This program enables the user to establish a nexus on the web between the Universe and the significant events in the life of every person
The GLORIA Project (http://gloria-project.eu) is an international venture led by Spain whose object is to bring astronomy to any one with an internet connection. Allowing public use of a network of robotic telescopes, it also offers the opportunity to observe any area of the sky from one’s home. But, with the entire Cosmos at our fingertips, where to begin?
Personal Space (http://personal-space.eu), which was conceived under the aegis of GLORIA and is the result of a collaboration between astronomers and the Irish artist E. O. Boyle, suggests an answer.
‘Personal Space is an on-line invitation to connect with and explore the Universe in an intuitive way by showing beautiful astronomical images of a portion of the celestial vault on view at a given time and place in our lives,’ comments Alberto J. Castro-Tirado, the scientist heading the GLORIA Project and astronomer at the Instituto de Astrofísica de Andalucía.
‘Personal Space is a great tool for bringing astronomy to society in an amenable and entertaining way. Afterwards, those persons who are interested can carry on observing the sky through the telescopes of the GLORIA Project,’ explains Miquel Serra-Ricart, the astronomer responsible for the GLORIA at the Instituto de Astrofísica de Canarias (IAC).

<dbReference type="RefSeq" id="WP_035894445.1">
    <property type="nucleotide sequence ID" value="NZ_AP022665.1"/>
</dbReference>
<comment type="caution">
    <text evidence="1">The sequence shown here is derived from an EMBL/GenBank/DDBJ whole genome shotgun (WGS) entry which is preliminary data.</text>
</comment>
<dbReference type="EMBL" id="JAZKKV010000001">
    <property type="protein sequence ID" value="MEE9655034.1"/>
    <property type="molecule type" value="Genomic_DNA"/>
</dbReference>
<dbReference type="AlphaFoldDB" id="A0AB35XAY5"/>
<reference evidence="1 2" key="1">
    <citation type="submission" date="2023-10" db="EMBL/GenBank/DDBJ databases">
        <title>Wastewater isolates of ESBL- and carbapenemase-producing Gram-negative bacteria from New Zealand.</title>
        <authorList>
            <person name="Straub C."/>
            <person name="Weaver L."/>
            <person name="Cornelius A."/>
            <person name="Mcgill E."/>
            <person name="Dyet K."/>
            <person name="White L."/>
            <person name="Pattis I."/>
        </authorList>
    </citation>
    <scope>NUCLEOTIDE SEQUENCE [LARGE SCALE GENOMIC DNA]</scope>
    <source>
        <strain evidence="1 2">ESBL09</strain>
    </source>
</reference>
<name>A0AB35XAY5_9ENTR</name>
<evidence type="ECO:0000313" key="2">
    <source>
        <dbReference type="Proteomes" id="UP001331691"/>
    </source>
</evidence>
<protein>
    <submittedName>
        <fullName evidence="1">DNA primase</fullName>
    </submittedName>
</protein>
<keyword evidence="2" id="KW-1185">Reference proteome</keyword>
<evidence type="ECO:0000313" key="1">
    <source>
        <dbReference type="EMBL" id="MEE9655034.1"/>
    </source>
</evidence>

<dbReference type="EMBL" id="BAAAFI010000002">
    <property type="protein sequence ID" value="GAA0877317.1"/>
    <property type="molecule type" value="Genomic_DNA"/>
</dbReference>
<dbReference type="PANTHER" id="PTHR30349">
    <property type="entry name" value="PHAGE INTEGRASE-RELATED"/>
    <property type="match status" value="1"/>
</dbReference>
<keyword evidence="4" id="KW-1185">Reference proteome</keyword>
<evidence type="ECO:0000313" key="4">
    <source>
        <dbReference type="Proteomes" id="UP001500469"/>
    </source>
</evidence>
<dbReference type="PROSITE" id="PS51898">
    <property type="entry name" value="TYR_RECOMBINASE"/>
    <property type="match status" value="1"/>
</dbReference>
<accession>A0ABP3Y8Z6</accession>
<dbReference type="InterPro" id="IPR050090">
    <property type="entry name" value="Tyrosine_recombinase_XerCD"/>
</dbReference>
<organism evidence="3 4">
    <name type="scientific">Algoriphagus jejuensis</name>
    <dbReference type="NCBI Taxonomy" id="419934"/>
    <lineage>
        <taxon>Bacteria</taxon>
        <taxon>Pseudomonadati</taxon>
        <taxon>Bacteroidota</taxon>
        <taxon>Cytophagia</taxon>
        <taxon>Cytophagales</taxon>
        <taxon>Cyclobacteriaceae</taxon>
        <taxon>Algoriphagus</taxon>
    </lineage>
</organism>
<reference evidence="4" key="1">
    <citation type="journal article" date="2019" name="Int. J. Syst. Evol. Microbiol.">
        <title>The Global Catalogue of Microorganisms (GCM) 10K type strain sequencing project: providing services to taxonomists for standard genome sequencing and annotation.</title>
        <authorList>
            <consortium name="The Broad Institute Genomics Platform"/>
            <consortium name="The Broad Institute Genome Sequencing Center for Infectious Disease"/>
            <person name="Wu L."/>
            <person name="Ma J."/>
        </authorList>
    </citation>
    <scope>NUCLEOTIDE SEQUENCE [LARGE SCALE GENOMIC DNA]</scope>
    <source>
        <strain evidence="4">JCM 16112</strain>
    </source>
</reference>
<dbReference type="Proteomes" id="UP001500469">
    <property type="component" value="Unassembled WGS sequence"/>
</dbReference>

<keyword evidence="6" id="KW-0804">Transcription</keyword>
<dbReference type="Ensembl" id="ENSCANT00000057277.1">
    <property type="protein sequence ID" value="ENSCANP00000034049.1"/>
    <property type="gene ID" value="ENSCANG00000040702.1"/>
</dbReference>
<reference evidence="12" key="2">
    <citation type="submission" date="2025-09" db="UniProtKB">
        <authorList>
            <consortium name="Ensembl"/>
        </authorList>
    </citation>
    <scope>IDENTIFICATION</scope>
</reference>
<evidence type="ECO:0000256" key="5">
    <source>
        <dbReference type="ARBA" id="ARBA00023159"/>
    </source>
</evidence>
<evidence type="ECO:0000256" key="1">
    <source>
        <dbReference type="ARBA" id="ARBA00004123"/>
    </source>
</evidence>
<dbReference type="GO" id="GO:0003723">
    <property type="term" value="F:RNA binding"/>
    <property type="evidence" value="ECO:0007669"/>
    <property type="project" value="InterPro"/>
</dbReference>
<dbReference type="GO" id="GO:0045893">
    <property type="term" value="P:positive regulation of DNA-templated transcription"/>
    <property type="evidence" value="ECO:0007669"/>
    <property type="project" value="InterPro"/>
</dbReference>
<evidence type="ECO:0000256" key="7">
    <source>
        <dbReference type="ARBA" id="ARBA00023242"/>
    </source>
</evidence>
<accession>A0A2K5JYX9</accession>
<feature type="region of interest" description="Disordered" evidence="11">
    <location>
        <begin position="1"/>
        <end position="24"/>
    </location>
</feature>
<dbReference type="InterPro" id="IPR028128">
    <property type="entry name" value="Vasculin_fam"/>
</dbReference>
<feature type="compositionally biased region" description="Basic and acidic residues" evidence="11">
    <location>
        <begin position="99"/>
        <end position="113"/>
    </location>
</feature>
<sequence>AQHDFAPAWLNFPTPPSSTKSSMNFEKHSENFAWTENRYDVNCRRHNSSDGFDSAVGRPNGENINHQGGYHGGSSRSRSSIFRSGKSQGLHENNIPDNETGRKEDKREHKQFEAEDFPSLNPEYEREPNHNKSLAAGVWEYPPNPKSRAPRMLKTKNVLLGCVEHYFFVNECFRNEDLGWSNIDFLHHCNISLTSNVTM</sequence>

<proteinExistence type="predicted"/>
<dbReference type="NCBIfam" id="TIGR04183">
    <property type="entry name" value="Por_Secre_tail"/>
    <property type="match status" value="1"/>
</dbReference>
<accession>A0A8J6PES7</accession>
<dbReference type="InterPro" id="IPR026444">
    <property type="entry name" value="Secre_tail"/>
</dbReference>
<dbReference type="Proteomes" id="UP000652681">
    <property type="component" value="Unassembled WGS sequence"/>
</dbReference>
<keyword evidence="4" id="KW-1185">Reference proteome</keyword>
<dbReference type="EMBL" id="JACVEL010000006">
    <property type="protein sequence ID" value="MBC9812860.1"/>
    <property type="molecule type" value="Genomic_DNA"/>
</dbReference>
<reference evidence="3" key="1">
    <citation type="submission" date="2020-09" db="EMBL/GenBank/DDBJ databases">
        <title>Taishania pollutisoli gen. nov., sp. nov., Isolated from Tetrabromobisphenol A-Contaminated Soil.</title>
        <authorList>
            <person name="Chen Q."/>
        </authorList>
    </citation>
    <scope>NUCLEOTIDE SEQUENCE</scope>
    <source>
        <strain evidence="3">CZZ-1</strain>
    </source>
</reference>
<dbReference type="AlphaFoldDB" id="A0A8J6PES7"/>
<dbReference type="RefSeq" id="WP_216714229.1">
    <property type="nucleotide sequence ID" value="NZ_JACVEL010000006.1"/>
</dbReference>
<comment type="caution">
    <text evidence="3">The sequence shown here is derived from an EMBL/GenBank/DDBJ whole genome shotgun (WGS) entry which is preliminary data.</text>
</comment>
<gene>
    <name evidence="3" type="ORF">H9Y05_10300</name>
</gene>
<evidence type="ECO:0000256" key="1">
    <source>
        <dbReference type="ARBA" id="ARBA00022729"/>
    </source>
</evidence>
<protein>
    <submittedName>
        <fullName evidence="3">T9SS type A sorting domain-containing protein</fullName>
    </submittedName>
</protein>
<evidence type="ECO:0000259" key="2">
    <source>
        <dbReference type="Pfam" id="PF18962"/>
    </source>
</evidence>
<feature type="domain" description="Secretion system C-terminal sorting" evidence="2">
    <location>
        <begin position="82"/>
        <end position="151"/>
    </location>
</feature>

Simply by keying in a date, time and place (for example, date and place of birth) via the web interface, the user can access the area of the sky that was overhead at that significant time and place in his life. It also enables users to check if ‘their’ area of sky overlaps with that of another user or with some historical event. The GLORIA scientists are building an archive of important historical events to be incorporated into the application.
The images of the archive come from the Sloan Digital Sky Survey and do more than just enable us to admire the beauty of the Cosmos. The tool also provides additional information on the constellations, stars, nebulae and galaxies, and acts as a springboard for additional exploration and inspiration.
GLORIA is a project of three years’ duration funden by the Seventh Framework Programme of the European Union (FP7/2007–2012), reference number 283783. The project, which began in October 2011 and involves thirteen institutions from eight countries, is led by Spain, where, apart from the IAC, the Instituto de Astrofísica de Andalucía of the Consejo Superior de Investigaciones Científicas (IAA-CSIC), the Polytechnical University of Madrid (UPM), the University of Málaga (UMA) and the Instituto Nacional de Técnica Aeroespacial (through the Centre for Astrobiology; CAB/INTA-CSIC) also participate.